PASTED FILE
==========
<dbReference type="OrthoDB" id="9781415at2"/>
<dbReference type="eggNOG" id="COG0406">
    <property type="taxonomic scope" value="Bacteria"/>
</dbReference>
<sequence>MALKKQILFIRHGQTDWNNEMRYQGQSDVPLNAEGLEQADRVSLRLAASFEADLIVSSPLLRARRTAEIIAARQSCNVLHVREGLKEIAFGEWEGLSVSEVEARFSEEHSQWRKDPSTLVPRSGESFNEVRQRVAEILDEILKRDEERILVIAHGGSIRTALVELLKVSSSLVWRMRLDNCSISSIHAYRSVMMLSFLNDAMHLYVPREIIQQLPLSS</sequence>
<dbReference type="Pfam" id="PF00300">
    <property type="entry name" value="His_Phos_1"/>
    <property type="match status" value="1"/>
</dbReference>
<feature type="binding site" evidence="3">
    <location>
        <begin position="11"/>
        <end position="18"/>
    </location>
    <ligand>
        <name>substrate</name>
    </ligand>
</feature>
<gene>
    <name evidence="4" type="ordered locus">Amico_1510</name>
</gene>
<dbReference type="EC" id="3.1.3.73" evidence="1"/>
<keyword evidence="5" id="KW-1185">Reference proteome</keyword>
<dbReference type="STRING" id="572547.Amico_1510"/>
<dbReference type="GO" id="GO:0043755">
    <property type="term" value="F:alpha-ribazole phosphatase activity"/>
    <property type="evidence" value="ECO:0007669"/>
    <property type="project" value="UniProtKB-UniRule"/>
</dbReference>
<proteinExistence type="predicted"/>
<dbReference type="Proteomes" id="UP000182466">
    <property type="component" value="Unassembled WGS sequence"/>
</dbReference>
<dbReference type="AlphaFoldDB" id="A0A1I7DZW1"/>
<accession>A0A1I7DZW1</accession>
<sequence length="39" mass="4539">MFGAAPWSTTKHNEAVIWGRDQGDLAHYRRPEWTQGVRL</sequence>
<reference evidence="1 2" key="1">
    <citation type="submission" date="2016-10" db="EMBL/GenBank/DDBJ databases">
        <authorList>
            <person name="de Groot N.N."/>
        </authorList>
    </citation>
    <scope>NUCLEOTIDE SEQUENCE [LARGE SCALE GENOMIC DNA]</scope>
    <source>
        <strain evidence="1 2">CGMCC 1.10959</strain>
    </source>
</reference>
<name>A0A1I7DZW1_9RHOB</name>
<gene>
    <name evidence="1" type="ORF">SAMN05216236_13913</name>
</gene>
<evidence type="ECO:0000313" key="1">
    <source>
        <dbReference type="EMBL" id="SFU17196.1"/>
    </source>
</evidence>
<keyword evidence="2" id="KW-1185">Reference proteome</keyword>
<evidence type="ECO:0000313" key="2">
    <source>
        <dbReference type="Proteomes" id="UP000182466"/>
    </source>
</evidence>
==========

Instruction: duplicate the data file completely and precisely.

<dbReference type="OrthoDB" id="9781415at2"/>
<dbReference type="eggNOG" id="COG0406">
    <property type="taxonomic scope" value="Bacteria"/>
</dbReference>
<sequence>MALKKQILFIRHGQTDWNNEMRYQGQSDVPLNAEGLEQADRVSLRLAASFEADLIVSSPLLRARRTAEIIAARQSCNVLHVREGLKEIAFGEWEGLSVSEVEARFSEEHSQWRKDPSTLVPRSGESFNEVRQRVAEILDEILKRDEERILVIAHGGSIRTALVELLKVSSSLVWRMRLDNCSISSIHAYRSVMMLSFLNDAMHLYVPREIIQQLPLSS</sequence>
<dbReference type="Pfam" id="PF00300">
    <property type="entry name" value="His_Phos_1"/>
    <property type="match status" value="1"/>
</dbReference>
<feature type="binding site" evidence="3">
    <location>
        <begin position="11"/>
        <end position="18"/>
    </location>
    <ligand>
        <name>substrate</name>
    </ligand>
</feature>
<gene>
    <name evidence="4" type="ordered locus">Amico_1510</name>
</gene>
<dbReference type="EC" id="3.1.3.73" evidence="1"/>
<keyword evidence="5" id="KW-1185">Reference proteome</keyword>
<dbReference type="STRING" id="572547.Amico_1510"/>
<dbReference type="GO" id="GO:0043755">
    <property type="term" value="F:alpha-ribazole phosphatase activity"/>
    <property type="evidence" value="ECO:0007669"/>
    <property type="project" value="UniProtKB-UniRule"/>
</dbReference>
<proteinExistence type="predicted"/>
<dbReference type="Proteomes" id="UP000182466">
    <property type="component" value="Unassembled WGS sequence"/>
</dbReference>
<dbReference type="AlphaFoldDB" id="A0A1I7DZW1"/>
<accession>A0A1I7DZW1</accession>
<sequence length="39" mass="4539">MFGAAPWSTTKHNEAVIWGRDQGDLAHYRRPEWTQGVRL</sequence>
<reference evidence="1 2" key="1">
    <citation type="submission" date="2016-10" db="EMBL/GenBank/DDBJ databases">
        <authorList>
            <person name="de Groot N.N."/>
        </authorList>
    </citation>
    <scope>NUCLEOTIDE SEQUENCE [LARGE SCALE GENOMIC DNA]</scope>
    <source>
        <strain evidence="1 2">CGMCC 1.10959</strain>
    </source>
</reference>
<name>A0A1I7DZW1_9RHOB</name>
<gene>
    <name evidence="1" type="ORF">SAMN05216236_13913</name>
</gene>
<evidence type="ECO:0000313" key="1">
    <source>
        <dbReference type="EMBL" id="SFU17196.1"/>
    </source>
</evidence>
<keyword evidence="2" id="KW-1185">Reference proteome</keyword>
<evidence type="ECO:0000313" key="2">
    <source>
        <dbReference type="Proteomes" id="UP000182466"/>
    </source>
</evidence>